Thursday, October 04, 2018

Big Brother is hacked!

It is bad enough when Big Brother is your own country's government, watching you all the time and reading your email. But how about when Big Brother's servers get hacked, and somebody else's government is looking over their shoulder?

Welcome to America 2018, my friends.

Today, Supermicro sells more server motherboards than almost anyone else. It also dominates the $1 billion market for boards used in special-purpose computers, from MRI machines to weapons systems. Its motherboards can be found in made-to-order server setups at banks, hedge funds, cloud computing providers, and web-hosting services, among other places. Supermicro has assembly facilities in California, the Netherlands, and Taiwan, but its motherboards—its core product—are nearly all manufactured by contractors in China.

For a very long time I've been saying that having your hardware built in a foreign country, by slaves, is a very, very bad idea. Somebody might get a bright idea and do something to it, right?

Well, guess what. They finally did.

Nested on the servers' motherboards, the testers found a tiny microchip, not much bigger than a grain of rice, that wasn't part of the boards' original design. Amazon reported the discovery to U.S. authorities, sending a shudder through the intelligence community. Elemental's servers could be found in Department of Defense data centers, the CIA's drone operations, and the onboard networks of Navy warships. And Elemental was just one of hundreds of Supermicro customers.
During the ensuing top-secret probe, which remains open more than three years later, investigators determined that the chips allowed the attackers to create a stealth doorway into any network that included the altered machines. Multiple people familiar with the matter say investigators found that the chips had been inserted at factories run by manufacturing subcontractors in China.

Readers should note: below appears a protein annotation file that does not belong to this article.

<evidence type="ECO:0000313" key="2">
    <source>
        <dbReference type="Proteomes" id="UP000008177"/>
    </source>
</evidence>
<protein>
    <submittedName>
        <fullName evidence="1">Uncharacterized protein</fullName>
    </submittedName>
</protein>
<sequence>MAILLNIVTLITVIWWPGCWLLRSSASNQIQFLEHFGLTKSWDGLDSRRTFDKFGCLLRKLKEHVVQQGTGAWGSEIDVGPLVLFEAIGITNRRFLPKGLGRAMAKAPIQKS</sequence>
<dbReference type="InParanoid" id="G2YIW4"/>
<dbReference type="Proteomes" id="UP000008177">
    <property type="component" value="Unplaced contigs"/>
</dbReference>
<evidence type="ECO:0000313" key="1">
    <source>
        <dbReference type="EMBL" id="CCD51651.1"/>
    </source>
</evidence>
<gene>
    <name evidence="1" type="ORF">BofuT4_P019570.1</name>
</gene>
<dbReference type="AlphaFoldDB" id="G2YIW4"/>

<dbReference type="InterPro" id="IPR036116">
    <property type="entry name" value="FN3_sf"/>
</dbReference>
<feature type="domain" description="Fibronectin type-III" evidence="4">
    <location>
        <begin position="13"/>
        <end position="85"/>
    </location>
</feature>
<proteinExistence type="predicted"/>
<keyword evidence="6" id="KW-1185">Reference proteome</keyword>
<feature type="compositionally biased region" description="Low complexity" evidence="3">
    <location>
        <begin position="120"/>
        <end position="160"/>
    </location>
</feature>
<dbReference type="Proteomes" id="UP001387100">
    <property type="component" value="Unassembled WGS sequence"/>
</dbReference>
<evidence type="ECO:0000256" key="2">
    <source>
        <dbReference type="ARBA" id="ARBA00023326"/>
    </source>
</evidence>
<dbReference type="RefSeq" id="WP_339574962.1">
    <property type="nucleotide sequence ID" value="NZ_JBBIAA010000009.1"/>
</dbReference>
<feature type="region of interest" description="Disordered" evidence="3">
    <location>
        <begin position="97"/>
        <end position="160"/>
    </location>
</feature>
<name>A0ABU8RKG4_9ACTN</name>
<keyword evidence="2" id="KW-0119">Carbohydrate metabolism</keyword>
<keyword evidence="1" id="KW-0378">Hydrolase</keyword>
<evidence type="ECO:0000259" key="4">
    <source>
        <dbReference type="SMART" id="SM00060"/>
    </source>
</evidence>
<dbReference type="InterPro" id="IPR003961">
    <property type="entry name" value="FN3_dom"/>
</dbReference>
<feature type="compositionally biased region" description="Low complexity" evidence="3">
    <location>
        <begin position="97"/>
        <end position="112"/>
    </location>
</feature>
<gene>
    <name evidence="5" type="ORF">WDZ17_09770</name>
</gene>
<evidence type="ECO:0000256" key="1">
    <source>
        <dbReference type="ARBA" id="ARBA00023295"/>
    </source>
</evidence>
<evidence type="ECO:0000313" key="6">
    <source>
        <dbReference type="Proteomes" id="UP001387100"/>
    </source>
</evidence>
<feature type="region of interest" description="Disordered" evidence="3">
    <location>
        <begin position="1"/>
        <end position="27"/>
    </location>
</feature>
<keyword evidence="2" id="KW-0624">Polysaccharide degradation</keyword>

This attack was something graver than the software-based incidents the world has grown accustomed to seeing. Hardware hacks are more difficult to pull off and potentially more devastating, promising the kind of long-term, stealth access that spy agencies are willing to invest millions of dollars and many years to get.

The best part? This hack was NOT found by the super US Secret Squirrel gang. It was found by some un-named company in Ontario, Canada, because Amazon Web Services hired them to vet the servers. The CIA/FBI/ArmyNavyAirforceMarines/and every other alphabet-soup spook outfit was clueless. None of them checked the shit their networks ran on.

Ladies and gentlemen, every fucking thing in your life runs on hardware made in China. Your phone, your fridge, your toaster, your car. This hack was done by a chip the size of a kosher salt flake, disguised as a resistor. It had enough ROM and processing power to subvert any operating system and install its own kernel-level back door.

How easy would it be to put something like that is a car radio? If I were a Chinese Communist mastermind, I'd put something like that in car radios, and also specialized emergency services radios. I'd keep doing it for ten years, and never, ever use it. Then one day, I'd be able to shut off every car, police cruiser, fire truck and ambulance in the whole USA, and Canada, and Europe. One at a time, or all at once.

Too much? Okay, how about if I only put it in Apple iPhones? Then I could DDoS the entire telephone network.

Still too much? Okay, how about if I only subverted all those credit card swipe machines, and they all crash the same day. You can feel that one, right? Nobody carries cash, that's a problem that's right in your face.